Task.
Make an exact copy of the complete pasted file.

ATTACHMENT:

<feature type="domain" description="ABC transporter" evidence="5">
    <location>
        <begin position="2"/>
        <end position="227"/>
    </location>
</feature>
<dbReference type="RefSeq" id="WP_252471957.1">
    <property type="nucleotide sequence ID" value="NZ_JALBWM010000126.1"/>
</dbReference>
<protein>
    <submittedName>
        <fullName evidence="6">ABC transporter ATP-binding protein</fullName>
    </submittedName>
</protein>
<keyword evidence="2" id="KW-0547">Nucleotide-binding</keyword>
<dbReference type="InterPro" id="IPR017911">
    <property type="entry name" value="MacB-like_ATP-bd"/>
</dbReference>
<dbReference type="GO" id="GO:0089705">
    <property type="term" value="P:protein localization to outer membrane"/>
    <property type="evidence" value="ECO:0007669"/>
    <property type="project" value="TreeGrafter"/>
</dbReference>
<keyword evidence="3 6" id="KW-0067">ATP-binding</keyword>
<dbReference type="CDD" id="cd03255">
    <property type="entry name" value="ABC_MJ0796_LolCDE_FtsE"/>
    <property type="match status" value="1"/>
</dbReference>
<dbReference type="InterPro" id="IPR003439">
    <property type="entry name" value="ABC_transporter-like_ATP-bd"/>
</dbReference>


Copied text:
<feature type="domain" description="ABC transporter" evidence="5">
    <location>
        <begin position="2"/>
        <end position="227"/>
    </location>
</feature>
<dbReference type="RefSeq" id="WP_252471957.1">
    <property type="nucleotide sequence ID" value="NZ_JALBWM010000126.1"/>
</dbReference>
<protein>
    <submittedName>
        <fullName evidence="6">ABC transporter ATP-binding protein</fullName>
    </submittedName>
</protein>
<keyword evidence="2" id="KW-0547">Nucleotide-binding</keyword>
<dbReference type="InterPro" id="IPR017911">
    <property type="entry name" value="MacB-like_ATP-bd"/>
</dbReference>
<dbReference type="GO" id="GO:0089705">
    <property type="term" value="P:protein localization to outer membrane"/>
    <property type="evidence" value="ECO:0007669"/>
    <property type="project" value="TreeGrafter"/>
</dbReference>
<keyword evidence="3 6" id="KW-0067">ATP-binding</keyword>
<dbReference type="CDD" id="cd03255">
    <property type="entry name" value="ABC_MJ0796_LolCDE_FtsE"/>
    <property type="match status" value="1"/>
</dbReference>
<dbReference type="InterPro" id="IPR003439">
    <property type="entry name" value="ABC_transporter-like_ATP-bd"/>
</dbReference>